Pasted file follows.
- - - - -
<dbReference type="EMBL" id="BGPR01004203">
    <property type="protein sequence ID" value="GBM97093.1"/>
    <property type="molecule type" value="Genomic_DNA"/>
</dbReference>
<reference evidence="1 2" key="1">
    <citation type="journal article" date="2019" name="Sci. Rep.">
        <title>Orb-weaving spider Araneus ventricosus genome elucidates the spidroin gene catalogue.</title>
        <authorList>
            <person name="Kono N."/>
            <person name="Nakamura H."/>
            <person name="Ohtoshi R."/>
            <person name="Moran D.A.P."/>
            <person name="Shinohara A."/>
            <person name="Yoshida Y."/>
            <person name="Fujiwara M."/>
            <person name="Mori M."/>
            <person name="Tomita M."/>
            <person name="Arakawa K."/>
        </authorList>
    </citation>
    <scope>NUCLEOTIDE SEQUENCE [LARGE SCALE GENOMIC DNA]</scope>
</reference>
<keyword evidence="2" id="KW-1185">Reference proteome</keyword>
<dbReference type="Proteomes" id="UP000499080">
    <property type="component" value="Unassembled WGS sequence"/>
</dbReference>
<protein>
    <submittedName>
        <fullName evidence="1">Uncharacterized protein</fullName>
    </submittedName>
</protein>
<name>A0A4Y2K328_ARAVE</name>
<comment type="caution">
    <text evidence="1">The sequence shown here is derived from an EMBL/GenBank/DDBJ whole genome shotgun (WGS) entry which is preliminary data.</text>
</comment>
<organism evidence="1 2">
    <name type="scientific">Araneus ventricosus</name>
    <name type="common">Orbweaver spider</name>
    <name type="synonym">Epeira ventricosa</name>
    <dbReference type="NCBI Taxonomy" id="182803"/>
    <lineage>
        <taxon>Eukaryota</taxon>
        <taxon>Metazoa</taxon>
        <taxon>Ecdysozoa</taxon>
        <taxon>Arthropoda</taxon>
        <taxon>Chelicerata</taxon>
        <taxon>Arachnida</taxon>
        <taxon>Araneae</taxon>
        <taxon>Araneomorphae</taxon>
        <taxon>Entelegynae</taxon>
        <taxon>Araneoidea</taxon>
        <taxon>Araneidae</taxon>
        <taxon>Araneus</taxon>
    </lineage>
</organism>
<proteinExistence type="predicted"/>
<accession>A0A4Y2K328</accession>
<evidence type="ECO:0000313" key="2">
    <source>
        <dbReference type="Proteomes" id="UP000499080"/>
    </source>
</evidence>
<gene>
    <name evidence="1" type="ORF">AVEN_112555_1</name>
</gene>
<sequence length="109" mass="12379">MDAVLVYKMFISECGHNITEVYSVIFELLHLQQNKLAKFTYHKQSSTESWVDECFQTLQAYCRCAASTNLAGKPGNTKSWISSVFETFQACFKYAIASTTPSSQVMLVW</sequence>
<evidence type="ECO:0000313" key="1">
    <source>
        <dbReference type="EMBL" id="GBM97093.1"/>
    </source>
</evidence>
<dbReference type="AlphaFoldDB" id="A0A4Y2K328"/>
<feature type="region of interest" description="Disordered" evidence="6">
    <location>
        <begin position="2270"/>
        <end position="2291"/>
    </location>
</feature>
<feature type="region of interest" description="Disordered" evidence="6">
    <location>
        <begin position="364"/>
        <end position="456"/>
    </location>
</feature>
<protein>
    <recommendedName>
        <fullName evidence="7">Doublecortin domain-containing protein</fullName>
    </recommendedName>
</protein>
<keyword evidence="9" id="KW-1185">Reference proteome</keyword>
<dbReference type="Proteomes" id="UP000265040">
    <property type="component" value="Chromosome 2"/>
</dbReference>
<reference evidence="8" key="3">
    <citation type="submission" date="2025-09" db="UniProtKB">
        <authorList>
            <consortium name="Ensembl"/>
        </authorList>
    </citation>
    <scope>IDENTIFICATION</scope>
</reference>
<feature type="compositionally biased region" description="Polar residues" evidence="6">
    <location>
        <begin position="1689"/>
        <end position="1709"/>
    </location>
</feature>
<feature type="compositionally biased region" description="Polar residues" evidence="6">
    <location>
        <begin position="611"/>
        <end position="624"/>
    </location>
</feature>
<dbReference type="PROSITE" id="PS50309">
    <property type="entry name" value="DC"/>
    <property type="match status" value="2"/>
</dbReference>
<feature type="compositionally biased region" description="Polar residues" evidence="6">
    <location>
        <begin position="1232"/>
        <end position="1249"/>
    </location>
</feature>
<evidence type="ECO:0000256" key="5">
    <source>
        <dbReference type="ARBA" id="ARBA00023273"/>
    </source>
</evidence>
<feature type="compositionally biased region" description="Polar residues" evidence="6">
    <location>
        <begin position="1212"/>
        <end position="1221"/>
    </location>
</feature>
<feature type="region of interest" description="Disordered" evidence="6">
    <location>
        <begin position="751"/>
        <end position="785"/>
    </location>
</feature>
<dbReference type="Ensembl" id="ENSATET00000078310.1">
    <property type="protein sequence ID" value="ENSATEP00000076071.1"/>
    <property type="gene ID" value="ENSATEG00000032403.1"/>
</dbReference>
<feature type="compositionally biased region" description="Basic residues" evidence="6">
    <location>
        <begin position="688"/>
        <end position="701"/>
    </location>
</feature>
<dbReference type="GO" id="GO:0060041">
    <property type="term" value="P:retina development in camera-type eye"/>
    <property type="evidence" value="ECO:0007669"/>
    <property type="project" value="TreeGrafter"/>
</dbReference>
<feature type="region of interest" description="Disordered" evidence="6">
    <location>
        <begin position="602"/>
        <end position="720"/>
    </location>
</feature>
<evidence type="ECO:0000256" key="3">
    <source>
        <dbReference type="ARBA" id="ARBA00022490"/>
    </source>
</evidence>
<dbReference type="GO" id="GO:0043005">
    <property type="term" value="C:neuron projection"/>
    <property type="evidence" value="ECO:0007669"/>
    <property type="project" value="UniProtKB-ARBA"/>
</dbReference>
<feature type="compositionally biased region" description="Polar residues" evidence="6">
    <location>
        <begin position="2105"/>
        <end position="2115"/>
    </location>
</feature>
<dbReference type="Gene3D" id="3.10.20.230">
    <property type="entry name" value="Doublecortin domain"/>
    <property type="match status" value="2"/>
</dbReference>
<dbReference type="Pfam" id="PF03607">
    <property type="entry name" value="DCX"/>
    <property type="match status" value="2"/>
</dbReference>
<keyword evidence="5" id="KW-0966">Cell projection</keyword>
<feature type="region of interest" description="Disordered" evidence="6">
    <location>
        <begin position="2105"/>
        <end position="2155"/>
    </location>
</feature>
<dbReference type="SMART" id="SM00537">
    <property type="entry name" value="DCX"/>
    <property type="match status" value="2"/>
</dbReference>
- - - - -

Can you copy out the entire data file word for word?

<dbReference type="EMBL" id="BGPR01004203">
    <property type="protein sequence ID" value="GBM97093.1"/>
    <property type="molecule type" value="Genomic_DNA"/>
</dbReference>
<reference evidence="1 2" key="1">
    <citation type="journal article" date="2019" name="Sci. Rep.">
        <title>Orb-weaving spider Araneus ventricosus genome elucidates the spidroin gene catalogue.</title>
        <authorList>
            <person name="Kono N."/>
            <person name="Nakamura H."/>
            <person name="Ohtoshi R."/>
            <person name="Moran D.A.P."/>
            <person name="Shinohara A."/>
            <person name="Yoshida Y."/>
            <person name="Fujiwara M."/>
            <person name="Mori M."/>
            <person name="Tomita M."/>
            <person name="Arakawa K."/>
        </authorList>
    </citation>
    <scope>NUCLEOTIDE SEQUENCE [LARGE SCALE GENOMIC DNA]</scope>
</reference>
<keyword evidence="2" id="KW-1185">Reference proteome</keyword>
<dbReference type="Proteomes" id="UP000499080">
    <property type="component" value="Unassembled WGS sequence"/>
</dbReference>
<protein>
    <submittedName>
        <fullName evidence="1">Uncharacterized protein</fullName>
    </submittedName>
</protein>
<name>A0A4Y2K328_ARAVE</name>
<comment type="caution">
    <text evidence="1">The sequence shown here is derived from an EMBL/GenBank/DDBJ whole genome shotgun (WGS) entry which is preliminary data.</text>
</comment>
<organism evidence="1 2">
    <name type="scientific">Araneus ventricosus</name>
    <name type="common">Orbweaver spider</name>
    <name type="synonym">Epeira ventricosa</name>
    <dbReference type="NCBI Taxonomy" id="182803"/>
    <lineage>
        <taxon>Eukaryota</taxon>
        <taxon>Metazoa</taxon>
        <taxon>Ecdysozoa</taxon>
        <taxon>Arthropoda</taxon>
        <taxon>Chelicerata</taxon>
        <taxon>Arachnida</taxon>
        <taxon>Araneae</taxon>
        <taxon>Araneomorphae</taxon>
        <taxon>Entelegynae</taxon>
        <taxon>Araneoidea</taxon>
        <taxon>Araneidae</taxon>
        <taxon>Araneus</taxon>
    </lineage>
</organism>
<proteinExistence type="predicted"/>
<accession>A0A4Y2K328</accession>
<evidence type="ECO:0000313" key="2">
    <source>
        <dbReference type="Proteomes" id="UP000499080"/>
    </source>
</evidence>
<gene>
    <name evidence="1" type="ORF">AVEN_112555_1</name>
</gene>
<sequence length="109" mass="12379">MDAVLVYKMFISECGHNITEVYSVIFELLHLQQNKLAKFTYHKQSSTESWVDECFQTLQAYCRCAASTNLAGKPGNTKSWISSVFETFQACFKYAIASTTPSSQVMLVW</sequence>
<evidence type="ECO:0000313" key="1">
    <source>
        <dbReference type="EMBL" id="GBM97093.1"/>
    </source>
</evidence>
<dbReference type="AlphaFoldDB" id="A0A4Y2K328"/>
<feature type="region of interest" description="Disordered" evidence="6">
    <location>
        <begin position="2270"/>
        <end position="2291"/>
    </location>
</feature>
<feature type="region of interest" description="Disordered" evidence="6">
    <location>
        <begin position="364"/>
        <end position="456"/>
    </location>
</feature>
<protein>
    <recommendedName>
        <fullName evidence="7">Doublecortin domain-containing protein</fullName>
    </recommendedName>
</protein>
<keyword evidence="9" id="KW-1185">Reference proteome</keyword>
<dbReference type="Proteomes" id="UP000265040">
    <property type="component" value="Chromosome 2"/>
</dbReference>
<reference evidence="8" key="3">
    <citation type="submission" date="2025-09" db="UniProtKB">
        <authorList>
            <consortium name="Ensembl"/>
        </authorList>
    </citation>
    <scope>IDENTIFICATION</scope>
</reference>
<feature type="compositionally biased region" description="Polar residues" evidence="6">
    <location>
        <begin position="1689"/>
        <end position="1709"/>
    </location>
</feature>
<feature type="compositionally biased region" description="Polar residues" evidence="6">
    <location>
        <begin position="611"/>
        <end position="624"/>
    </location>
</feature>
<dbReference type="PROSITE" id="PS50309">
    <property type="entry name" value="DC"/>
    <property type="match status" value="2"/>
</dbReference>
<feature type="compositionally biased region" description="Polar residues" evidence="6">
    <location>
        <begin position="1232"/>
        <end position="1249"/>
    </location>
</feature>
<evidence type="ECO:0000256" key="5">
    <source>
        <dbReference type="ARBA" id="ARBA00023273"/>
    </source>
</evidence>
<feature type="compositionally biased region" description="Polar residues" evidence="6">
    <location>
        <begin position="1212"/>
        <end position="1221"/>
    </location>
</feature>
<feature type="region of interest" description="Disordered" evidence="6">
    <location>
        <begin position="751"/>
        <end position="785"/>
    </location>
</feature>
<dbReference type="Ensembl" id="ENSATET00000078310.1">
    <property type="protein sequence ID" value="ENSATEP00000076071.1"/>
    <property type="gene ID" value="ENSATEG00000032403.1"/>
</dbReference>
<feature type="compositionally biased region" description="Basic residues" evidence="6">
    <location>
        <begin position="688"/>
        <end position="701"/>
    </location>
</feature>
<dbReference type="GO" id="GO:0060041">
    <property type="term" value="P:retina development in camera-type eye"/>
    <property type="evidence" value="ECO:0007669"/>
    <property type="project" value="TreeGrafter"/>
</dbReference>
<feature type="region of interest" description="Disordered" evidence="6">
    <location>
        <begin position="602"/>
        <end position="720"/>
    </location>
</feature>
<evidence type="ECO:0000256" key="3">
    <source>
        <dbReference type="ARBA" id="ARBA00022490"/>
    </source>
</evidence>
<dbReference type="GO" id="GO:0043005">
    <property type="term" value="C:neuron projection"/>
    <property type="evidence" value="ECO:0007669"/>
    <property type="project" value="UniProtKB-ARBA"/>
</dbReference>
<feature type="compositionally biased region" description="Polar residues" evidence="6">
    <location>
        <begin position="2105"/>
        <end position="2115"/>
    </location>
</feature>
<dbReference type="Gene3D" id="3.10.20.230">
    <property type="entry name" value="Doublecortin domain"/>
    <property type="match status" value="2"/>
</dbReference>
<dbReference type="Pfam" id="PF03607">
    <property type="entry name" value="DCX"/>
    <property type="match status" value="2"/>
</dbReference>
<keyword evidence="5" id="KW-0966">Cell projection</keyword>
<feature type="region of interest" description="Disordered" evidence="6">
    <location>
        <begin position="2105"/>
        <end position="2155"/>
    </location>
</feature>
<dbReference type="SMART" id="SM00537">
    <property type="entry name" value="DCX"/>
    <property type="match status" value="2"/>
</dbReference>